I’d like to believe that 10 years from now, I’ll look back at my time as editor-in-chief and say that this was the volume that convinced me to go into journalism. I’d like to remember this as the year that changed my career path. And in many ways, it’s certainly brought me closer to that conclusion.
In The Stanford Daily’s Articles of Incorporation, the first general purpose of the organization is “to provide an education opportunity to the Stanford University students to gain journalistic writing, photographic and business experience at Stanford University.” It’s this culture of education and learning that make The Daily such an important institution on Stanford’s campus.
“[Stanford] is the place that made nerd cool,” said President Barack Obama when he spoke at Stanford on Friday morning as part of the 2016 Global Entrepreneurship Summit (GES). Obama highlighted diversity and accessibility in entrepreneurship in his address. Following his speech, the president moderated a discussion with Facebook founder Mark Zuckerberg and three young entrepreneurs from around the world.
Presidential candidate and former Secretary of State Hillary Clinton gave a speech on counter-terrorism at the Freeman Spogli Institute for International Studies (FSI) on Wednesday morning.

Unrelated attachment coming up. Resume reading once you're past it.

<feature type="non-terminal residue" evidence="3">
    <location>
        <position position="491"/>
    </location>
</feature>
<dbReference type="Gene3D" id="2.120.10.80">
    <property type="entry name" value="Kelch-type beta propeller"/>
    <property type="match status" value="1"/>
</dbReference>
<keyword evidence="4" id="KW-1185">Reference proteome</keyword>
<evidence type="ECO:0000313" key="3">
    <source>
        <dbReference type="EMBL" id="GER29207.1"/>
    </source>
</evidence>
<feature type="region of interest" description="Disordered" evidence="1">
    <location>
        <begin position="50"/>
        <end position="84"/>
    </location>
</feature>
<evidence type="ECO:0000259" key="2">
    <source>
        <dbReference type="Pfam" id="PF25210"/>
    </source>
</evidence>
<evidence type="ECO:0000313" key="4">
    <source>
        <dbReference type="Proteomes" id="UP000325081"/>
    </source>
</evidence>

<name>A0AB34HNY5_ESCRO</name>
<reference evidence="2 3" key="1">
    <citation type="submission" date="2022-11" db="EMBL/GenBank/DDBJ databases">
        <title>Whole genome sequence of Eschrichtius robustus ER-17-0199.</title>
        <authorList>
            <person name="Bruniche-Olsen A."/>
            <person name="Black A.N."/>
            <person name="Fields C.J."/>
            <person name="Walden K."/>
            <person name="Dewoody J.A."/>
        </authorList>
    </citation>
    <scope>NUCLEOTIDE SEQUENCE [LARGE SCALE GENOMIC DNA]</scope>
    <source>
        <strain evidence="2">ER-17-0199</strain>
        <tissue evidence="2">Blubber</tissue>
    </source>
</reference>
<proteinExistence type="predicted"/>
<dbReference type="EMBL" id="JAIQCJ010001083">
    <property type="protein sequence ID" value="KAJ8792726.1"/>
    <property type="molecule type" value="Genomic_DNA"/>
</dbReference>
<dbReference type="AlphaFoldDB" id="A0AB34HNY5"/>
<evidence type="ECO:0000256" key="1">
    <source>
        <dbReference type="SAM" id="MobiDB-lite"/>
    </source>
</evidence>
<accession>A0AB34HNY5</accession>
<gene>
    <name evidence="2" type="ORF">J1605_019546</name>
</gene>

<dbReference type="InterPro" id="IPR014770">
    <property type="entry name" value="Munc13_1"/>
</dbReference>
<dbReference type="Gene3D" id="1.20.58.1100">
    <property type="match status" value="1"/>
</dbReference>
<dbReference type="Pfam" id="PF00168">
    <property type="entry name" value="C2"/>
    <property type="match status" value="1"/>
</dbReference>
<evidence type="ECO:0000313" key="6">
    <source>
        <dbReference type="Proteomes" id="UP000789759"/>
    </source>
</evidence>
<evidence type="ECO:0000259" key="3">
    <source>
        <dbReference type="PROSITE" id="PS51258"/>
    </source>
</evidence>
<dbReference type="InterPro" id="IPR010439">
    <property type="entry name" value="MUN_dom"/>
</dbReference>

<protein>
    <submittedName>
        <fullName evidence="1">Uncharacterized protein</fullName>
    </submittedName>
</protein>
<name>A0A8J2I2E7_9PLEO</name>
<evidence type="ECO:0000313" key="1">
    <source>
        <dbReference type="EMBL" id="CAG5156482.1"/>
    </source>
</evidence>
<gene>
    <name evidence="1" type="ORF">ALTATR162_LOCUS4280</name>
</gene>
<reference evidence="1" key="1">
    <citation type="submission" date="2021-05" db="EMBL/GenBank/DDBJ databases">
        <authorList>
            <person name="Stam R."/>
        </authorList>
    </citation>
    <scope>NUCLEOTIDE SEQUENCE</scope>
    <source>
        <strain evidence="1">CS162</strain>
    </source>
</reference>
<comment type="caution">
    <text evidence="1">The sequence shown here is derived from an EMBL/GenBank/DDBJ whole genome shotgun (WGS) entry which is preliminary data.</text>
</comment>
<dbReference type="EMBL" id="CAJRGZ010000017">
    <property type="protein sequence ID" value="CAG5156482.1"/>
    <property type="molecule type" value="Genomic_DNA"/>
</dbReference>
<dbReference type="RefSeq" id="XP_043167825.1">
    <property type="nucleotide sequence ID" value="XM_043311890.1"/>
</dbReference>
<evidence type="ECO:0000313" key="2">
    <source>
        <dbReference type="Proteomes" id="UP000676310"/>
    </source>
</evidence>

Team Sm:)e was an all-female team at TreeHacks that “kind of just happened organically” — they hadn’t planned on being a team of all women in advance. Kristen Law ’18, Gracie Young ’18 and Catherina Xu ’18 were all sophomores who had worked together at previous hackathons and for class projects, and Meera Srinivasan ’19 was…
Stanford’s large-scale annual collegiate hackathon TreeHacks returned for its second year this past weekend and became the first major hackathon at a university with an accepted applicant pool gender ratio of 50/50. Two of the three winning teams were all-female.
Over the course of the past weekend, The Daily sat down with several of the teams who participated in TreeHacks 2016. Below are only five of over 80 different groups from the event.